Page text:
[Benign paroxysmal positional vertigo]

M von Brevern, T Lempert
Der Nervenarzt 2004, 75 (10): 1027-35; quiz 1036-7
Benign paroxysmal positional vertigo is the most common vestibular disorder, accounting for about 20% of referrals in specialized dizziness clinics. Nowadays, canalolithiasis of the posterior semicircular canal has been widely accepted as the biological basis for typical benign paroxysmal positional vertigo as it is compatible with all clinical features of the disorder. Better understanding of its pathophysiological concepts has led to specific therapeutic strategies, which aim to clear the affected semicircular canal from mobile particles. After a single maneuver both Epley's and Semont's procedures lead to complete recovery in about 60% of patients and in nearly 100% when performed repeatedly. These positioning maneuvers have made benign paroxysmal positional vertigo the most successfully treatable cause of vertigo.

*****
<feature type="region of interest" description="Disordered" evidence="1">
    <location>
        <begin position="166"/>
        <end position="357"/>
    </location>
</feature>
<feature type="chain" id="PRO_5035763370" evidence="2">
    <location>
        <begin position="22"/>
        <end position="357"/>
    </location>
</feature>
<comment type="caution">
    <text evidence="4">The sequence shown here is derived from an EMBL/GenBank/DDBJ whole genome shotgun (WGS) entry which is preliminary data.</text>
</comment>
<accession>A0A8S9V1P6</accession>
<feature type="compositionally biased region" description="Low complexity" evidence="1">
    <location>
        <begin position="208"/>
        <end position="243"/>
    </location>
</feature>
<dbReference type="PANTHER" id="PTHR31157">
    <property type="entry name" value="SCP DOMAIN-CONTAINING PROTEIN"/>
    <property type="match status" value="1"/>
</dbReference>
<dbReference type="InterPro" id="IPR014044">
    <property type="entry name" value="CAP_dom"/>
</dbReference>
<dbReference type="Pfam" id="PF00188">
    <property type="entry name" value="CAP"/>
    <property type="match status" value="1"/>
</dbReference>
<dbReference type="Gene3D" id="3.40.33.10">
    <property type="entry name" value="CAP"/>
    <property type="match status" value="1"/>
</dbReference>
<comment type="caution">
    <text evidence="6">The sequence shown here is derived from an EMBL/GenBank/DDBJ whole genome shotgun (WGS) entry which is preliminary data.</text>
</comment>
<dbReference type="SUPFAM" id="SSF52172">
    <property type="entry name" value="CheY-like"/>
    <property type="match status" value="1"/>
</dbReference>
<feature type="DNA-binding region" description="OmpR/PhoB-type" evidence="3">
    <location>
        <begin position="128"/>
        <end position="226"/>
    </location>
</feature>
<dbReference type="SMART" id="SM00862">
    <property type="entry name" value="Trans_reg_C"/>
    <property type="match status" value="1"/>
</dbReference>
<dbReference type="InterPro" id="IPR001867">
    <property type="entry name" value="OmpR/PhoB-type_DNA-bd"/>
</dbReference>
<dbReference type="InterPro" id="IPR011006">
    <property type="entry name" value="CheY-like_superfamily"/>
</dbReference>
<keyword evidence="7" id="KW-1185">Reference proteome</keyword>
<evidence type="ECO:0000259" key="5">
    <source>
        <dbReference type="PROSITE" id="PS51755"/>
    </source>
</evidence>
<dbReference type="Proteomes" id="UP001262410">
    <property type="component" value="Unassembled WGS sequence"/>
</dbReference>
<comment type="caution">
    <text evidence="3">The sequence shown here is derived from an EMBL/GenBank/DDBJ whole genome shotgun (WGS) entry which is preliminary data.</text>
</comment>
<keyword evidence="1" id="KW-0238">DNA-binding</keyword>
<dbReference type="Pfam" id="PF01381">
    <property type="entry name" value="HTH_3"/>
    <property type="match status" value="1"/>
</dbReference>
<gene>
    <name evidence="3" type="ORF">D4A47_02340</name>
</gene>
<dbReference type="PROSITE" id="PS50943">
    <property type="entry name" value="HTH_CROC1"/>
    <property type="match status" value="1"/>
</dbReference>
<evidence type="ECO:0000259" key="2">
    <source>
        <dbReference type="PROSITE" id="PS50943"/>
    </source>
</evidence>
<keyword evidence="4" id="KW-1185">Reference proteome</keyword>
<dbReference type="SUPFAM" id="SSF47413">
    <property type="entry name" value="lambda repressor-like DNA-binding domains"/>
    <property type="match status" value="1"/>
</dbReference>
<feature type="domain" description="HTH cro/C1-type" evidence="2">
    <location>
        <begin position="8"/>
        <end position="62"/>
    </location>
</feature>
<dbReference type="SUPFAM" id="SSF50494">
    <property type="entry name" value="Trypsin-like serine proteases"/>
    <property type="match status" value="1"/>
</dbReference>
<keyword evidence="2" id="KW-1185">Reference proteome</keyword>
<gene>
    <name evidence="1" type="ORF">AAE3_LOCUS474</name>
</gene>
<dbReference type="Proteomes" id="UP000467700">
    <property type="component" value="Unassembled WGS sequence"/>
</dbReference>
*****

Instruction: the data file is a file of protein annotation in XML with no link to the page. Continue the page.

Full Text Links

Find Full Text Links for this Article


You are not logged in. Sign Up or Log In to join the discussion.

Related Papers

Remove bar
Read by QxMD icon Read

Save your favorite articles in one place with a free QxMD account.


Search Tips

Use Boolean operators: AND/OR

diabetic AND foot
diabetes OR diabetic

Exclude a word using the 'minus' sign

Virchow -triad

Use Parentheses

water AND (cup OR glass)

Add an asterisk (*) at end of a word to include word stems

Neuro* will search for Neurology, Neuroscientist, Neurological, and so on

Use quotes to search for an exact phrase

"primary prevention of cancer"
(heart or cardiac or cardio*) AND arrest -"American Heart Association"